Spurgeon once said, with characteristic humour and good sense, that there were friends of his to whom he would like to say, “Ye men of Plymouth, why stand ye gazing up into heaven? Go on with your work.” He who in a world like ours can sit and gaze with idly folded hands—let not that man think he shall receive anything of the Lord. A lady once asked John Wesley, “Suppose that you knew you were to die at twelve o’clock to-morrow night, how would you spend the intervening time?” “How, Madam?” he replied; “why just as I intend to spend it now. I should preach this night at Gloucester, and again at five to-morrow morning. After that I should ride to Tewkesbury, preach in the afternoon, and meet the societies in the evening. I should then repair to friend Martin’s house, who expects to entertain me, converse and pray with the family as usual, retire to my room at ten o’clock, commend myself to my heavenly Father, lie down to rest, and wake up in glory.” This is the right attitude for the Christian. The old cry must not fade from our lips, nor the old hope from our heart: Maran atha, “our Lord cometh.” But meanwhile He hath given to every man his work; and we may be sure there is no preparation for His coming like the faithful doing of the appointed task. “Blessed is that servant whom His Lord when He cometh shall find so doing.”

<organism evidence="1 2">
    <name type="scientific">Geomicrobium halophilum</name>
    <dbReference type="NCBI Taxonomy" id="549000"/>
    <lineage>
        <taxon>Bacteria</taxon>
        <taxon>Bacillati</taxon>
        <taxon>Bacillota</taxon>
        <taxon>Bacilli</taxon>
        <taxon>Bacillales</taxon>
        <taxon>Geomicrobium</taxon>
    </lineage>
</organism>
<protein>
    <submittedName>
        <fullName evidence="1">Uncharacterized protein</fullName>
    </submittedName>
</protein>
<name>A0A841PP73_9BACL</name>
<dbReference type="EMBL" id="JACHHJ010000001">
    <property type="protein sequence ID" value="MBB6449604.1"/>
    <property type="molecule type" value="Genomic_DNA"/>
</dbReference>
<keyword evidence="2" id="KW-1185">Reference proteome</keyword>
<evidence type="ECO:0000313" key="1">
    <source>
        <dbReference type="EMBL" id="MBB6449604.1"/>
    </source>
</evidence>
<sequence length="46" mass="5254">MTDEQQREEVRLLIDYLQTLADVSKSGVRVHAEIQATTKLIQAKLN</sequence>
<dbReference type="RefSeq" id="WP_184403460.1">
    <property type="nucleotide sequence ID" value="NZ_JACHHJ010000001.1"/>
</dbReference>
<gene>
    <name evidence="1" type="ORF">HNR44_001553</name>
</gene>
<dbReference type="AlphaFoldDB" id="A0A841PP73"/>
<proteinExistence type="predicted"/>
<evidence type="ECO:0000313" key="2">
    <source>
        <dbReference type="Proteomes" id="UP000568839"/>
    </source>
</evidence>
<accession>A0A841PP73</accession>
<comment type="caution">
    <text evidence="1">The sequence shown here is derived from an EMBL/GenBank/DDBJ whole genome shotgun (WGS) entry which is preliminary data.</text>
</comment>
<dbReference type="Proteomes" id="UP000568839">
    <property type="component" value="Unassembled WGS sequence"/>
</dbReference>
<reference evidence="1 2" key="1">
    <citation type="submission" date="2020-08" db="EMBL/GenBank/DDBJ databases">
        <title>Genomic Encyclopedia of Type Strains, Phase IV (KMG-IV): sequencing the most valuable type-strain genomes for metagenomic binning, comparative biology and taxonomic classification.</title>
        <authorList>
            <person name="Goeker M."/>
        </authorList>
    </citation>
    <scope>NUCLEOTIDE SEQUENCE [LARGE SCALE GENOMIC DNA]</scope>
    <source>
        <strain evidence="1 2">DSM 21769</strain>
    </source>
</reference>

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“I often have a kind of waking dream; up one road the image of a man decked and adorned as if for a triumph, carried up by rejoicing and exulting friends, who praise his goodness and achievements; and, on the other road, turned back to back to it, there is the very man himself, in sordid and squalid apparel, surrounded not by friends but by ministers of justice, and going on, while his friends are exulting, to his certain and perhaps awful judgment.”—R.W. CHURCH.
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CONCERNING THE JUDGMENT
“When the Son of Man shall come in His glory, and all the angels with Him, then shall He sit on the throne of His glory: and before Him shall be gathered all the nations: and He shall separate them one from another, as the shepherd separateth the sheep from the goats: and He shall set the sheep on His right hand, but the goats on the left.”—MATT. XXV. 31-33.
He, the speaker, will do this. It is the most stupendous claim that ever fell from human lips. A young Jewish carpenter whose brief career, as He Himself well knew, was just about to end in a violent and shameful death, tells the little, fearful band which still clung to Him, that a day is coming when before Him all the nations shall be gathered, and by Him be separated as a shepherd separateth the sheep from the goats. In the world’s long history there is nothing like it.